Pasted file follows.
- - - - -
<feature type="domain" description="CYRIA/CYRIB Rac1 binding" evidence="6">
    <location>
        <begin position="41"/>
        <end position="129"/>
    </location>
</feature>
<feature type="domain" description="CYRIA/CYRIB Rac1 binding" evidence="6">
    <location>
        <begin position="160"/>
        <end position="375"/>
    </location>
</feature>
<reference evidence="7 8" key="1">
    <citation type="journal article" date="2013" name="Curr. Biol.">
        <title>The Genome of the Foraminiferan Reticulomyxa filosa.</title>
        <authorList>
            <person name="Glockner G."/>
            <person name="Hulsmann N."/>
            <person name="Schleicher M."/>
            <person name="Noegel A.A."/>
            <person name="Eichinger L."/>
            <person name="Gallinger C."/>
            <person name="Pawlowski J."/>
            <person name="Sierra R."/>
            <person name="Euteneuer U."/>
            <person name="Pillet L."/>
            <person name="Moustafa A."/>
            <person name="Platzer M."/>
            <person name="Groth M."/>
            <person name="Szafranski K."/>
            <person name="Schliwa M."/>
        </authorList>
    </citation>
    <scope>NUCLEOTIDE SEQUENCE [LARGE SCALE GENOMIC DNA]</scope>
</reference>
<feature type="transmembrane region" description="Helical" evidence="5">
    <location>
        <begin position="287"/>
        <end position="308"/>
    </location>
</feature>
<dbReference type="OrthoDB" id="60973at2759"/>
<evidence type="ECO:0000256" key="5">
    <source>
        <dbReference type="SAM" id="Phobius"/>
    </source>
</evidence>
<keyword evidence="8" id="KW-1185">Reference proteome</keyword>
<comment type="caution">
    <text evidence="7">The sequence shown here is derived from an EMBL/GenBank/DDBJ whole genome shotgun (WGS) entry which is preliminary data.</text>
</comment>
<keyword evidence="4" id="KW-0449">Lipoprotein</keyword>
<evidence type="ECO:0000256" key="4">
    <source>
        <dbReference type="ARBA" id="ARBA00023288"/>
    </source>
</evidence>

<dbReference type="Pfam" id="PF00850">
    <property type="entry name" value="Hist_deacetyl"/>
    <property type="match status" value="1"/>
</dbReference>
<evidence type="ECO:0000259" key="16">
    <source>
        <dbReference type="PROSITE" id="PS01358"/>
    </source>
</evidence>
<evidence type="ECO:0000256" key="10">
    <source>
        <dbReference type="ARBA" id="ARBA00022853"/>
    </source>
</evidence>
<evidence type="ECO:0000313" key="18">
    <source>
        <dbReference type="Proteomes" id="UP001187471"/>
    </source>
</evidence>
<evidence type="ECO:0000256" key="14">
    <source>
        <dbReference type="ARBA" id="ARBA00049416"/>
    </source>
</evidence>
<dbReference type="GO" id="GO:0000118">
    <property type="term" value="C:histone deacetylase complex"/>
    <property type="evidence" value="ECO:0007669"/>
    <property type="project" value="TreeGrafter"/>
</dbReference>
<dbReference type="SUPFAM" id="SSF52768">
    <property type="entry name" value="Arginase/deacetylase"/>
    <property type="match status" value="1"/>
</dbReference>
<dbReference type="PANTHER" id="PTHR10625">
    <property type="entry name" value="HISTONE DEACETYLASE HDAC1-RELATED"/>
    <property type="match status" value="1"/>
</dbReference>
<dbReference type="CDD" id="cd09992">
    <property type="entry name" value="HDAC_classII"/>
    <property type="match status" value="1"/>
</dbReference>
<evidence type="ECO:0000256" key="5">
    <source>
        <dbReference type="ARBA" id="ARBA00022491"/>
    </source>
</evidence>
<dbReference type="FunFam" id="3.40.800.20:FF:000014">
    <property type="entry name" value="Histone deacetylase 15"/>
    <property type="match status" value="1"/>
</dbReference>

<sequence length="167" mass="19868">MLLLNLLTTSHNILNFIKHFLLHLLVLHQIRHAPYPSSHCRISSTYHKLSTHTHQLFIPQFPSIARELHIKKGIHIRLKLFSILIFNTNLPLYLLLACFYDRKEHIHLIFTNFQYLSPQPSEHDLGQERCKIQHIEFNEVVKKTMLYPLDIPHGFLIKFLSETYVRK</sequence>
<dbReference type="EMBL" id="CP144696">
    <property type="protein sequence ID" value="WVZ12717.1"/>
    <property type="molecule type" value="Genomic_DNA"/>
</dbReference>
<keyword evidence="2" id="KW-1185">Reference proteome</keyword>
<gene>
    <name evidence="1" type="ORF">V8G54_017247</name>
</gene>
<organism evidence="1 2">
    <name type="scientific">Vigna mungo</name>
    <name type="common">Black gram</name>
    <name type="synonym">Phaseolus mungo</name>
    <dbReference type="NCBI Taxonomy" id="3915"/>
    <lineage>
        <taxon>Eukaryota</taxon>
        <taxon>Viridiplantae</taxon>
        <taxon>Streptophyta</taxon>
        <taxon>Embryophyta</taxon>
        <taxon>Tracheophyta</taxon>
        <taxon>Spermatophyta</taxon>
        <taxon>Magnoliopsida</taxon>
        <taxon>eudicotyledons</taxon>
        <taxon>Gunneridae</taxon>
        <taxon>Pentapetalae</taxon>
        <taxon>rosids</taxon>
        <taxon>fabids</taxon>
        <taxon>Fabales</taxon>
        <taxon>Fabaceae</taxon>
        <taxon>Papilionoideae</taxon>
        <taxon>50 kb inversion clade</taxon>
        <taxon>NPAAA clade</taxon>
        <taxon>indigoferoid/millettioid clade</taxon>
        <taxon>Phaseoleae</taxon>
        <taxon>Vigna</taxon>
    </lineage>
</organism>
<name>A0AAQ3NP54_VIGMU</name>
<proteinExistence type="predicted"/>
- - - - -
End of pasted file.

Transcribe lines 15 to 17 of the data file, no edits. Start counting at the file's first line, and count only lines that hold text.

        <title>The Genome of the Foraminiferan Reticulomyxa filosa.</title>
        <authorList>
            <person name="Glockner G."/>